another simple breakfast is yogurt.  you can buy it or make it.  making it is super easy.  this is how you do it:  1 quart of the best milk you can get. 1/2 cup excellent whole milk plain yogurt (this is the starter culture. you can then use your own for the future) if you are using pasteurized milk, gently heat the milk to 180 degrees and allow to cool to 110 degrees.  transfer to glass (large bowl or mason jar) and add the yogurt, stirring gently to combine.  cover the jar. if you have a warm oven (no more than 100 degrees) with a pilot light place the jar in the oven overnight (8 - 12 hours) then transfer to your fridge to firm up. for raw milk use a double boiler and only heat to 110 degrees.  you can use a yogurt maker and follow their instructions or use a dehydrator and place the jar in at 100 degrees for 8 - 12 hours and then transfer to the fridge.  yogurt is amazing with fruit, dried coconut flakes, crispy nuts and homemade germinated cereals.  It is also amazing for smoothies. here is our favorite smoothie recipe (on those rare days when no one feels like cooking - did i just say that?!)


3 cups plain yogurt (or kefir)
1/4 cup milk
1 ripe banana
1 ripe avocado
1 raw pastured egg yolk
2 TBS raw smooth almond butter
2 TBS xtra virgin coconut oil
1 tsp vanilla extract

blend all ingredients with a hand blender and enjoy!

my favorite breakfast has always been and will always be pastured eggs.  i am absolutely insane for eggs.  i try to eat 2 a day.  sometimes raw. Luckily my children like (not love) eggs too.  after all, it was their first food (runny egg yolk and raw buffalo liver).  we do eggs all different ways here but i think the kids like soft boiled in a cup best.  they like to sprinkle the sea salt themselves and dig the egg out.  they used to prefer the whites but now they are coming around to the beauty of the yolk (which is so much better for you and easier to digest).  the perfect soft boiled egg takes 5.5 - 6 minutes.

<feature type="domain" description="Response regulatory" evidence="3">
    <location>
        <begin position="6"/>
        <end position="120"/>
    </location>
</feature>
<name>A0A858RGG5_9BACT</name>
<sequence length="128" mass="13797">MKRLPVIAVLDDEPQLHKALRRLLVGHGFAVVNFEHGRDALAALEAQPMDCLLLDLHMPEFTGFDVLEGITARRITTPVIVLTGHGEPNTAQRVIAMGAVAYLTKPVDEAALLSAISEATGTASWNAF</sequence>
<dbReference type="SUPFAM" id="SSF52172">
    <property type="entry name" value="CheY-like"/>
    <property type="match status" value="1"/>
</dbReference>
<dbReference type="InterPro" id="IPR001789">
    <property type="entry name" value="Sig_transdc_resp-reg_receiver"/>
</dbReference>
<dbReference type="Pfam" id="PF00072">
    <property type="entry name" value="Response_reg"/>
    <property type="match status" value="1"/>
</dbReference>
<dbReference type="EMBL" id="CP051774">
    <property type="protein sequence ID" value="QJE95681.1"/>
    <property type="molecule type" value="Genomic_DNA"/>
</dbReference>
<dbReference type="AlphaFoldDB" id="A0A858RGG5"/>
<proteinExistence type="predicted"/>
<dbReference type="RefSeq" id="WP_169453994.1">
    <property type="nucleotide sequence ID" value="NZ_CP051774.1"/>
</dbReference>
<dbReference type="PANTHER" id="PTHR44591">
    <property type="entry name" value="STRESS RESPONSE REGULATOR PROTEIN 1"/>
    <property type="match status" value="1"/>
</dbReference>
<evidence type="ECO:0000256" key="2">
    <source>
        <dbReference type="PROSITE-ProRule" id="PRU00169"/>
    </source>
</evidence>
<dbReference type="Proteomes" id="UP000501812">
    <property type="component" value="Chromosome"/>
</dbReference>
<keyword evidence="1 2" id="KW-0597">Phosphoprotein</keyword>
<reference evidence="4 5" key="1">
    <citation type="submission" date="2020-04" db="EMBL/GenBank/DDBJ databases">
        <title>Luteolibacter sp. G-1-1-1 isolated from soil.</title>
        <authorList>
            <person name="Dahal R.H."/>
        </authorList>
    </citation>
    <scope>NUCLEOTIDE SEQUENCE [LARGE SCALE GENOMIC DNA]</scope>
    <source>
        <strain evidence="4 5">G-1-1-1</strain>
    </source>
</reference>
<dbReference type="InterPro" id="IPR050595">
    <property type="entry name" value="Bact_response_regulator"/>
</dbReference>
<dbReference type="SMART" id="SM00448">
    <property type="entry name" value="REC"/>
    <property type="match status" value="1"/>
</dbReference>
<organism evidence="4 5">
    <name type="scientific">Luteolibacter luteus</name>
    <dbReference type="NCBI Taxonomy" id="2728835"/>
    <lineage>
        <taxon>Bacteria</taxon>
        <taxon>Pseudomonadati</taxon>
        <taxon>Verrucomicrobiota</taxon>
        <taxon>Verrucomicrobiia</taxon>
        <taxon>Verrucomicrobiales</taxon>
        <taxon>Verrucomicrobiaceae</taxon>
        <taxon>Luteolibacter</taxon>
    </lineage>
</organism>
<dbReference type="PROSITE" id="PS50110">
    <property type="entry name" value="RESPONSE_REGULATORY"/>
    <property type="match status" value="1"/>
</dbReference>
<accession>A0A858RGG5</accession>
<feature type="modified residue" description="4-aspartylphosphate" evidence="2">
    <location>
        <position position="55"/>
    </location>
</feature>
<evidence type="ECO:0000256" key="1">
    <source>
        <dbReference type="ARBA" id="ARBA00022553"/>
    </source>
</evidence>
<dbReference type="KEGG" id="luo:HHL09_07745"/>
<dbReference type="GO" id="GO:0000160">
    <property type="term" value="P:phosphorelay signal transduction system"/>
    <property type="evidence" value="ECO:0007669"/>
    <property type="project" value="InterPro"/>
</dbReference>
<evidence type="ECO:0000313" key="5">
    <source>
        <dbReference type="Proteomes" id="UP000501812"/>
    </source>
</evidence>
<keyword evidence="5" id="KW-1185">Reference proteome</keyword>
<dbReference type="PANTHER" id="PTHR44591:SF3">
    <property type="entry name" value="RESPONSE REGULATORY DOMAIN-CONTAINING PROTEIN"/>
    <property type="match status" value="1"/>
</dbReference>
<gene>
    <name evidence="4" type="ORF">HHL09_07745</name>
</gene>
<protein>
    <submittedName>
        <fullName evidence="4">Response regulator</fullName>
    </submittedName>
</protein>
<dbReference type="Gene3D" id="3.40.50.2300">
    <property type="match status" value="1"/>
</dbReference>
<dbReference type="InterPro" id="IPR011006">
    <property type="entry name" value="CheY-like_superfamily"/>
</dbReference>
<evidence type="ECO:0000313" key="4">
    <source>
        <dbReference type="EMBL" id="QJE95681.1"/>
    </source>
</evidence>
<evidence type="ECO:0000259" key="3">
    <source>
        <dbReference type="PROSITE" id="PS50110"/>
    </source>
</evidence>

eggs with lentils, eggs with bacon, eggs with avocado, eggs with cheese, steak and eggs, eggs with cured ham steak, fried egg and cheese with salsa. eggs with everything! hurray for eggs! make sure they are pastured and not from birds eating grain or soy feed.  If you have trouble with chicken eggs, try duck eggs. some people have an easier time digesting them and they are creamy and dreamy.  cooks eggs in lots of butter, lard or bacon fat. these are very nutritious stable fats and will help you convert your food into vitamins your body can use.  i recently increased my lard intake and watched my vitamin d level climb back into the normal range - in the winter in NYC i'd say that's pretty good.

the other day we made a breakfast that will probably be one of my favorite for a long time.  I bought bavarian style grass fed beef sausage from chip at grazin' angus acres located in ghent, ny (union square market on friday and saturday from 8am - 6pm and carroll gardens greenmarket on smith street in brooklyn on sundays 8am - 4pm). they are a perfect balance of beef, mustard and herbs (and delicious times 10!).  After I cooked the sausage (in rendered lard of course), I poured off the excess oil, added bacon fat (please strain and save your bacon fat to cook with) to the pan and sauteed ripe pineapple chunks in the bacon fat. jumpin' jellyfish that was incredible.  i cut some swiss villa raw goat cheddar to accompany the sausage and I was good till 2pm.  that meal contained a gift from every four legged friend on the farm and those flavors made everyone smile.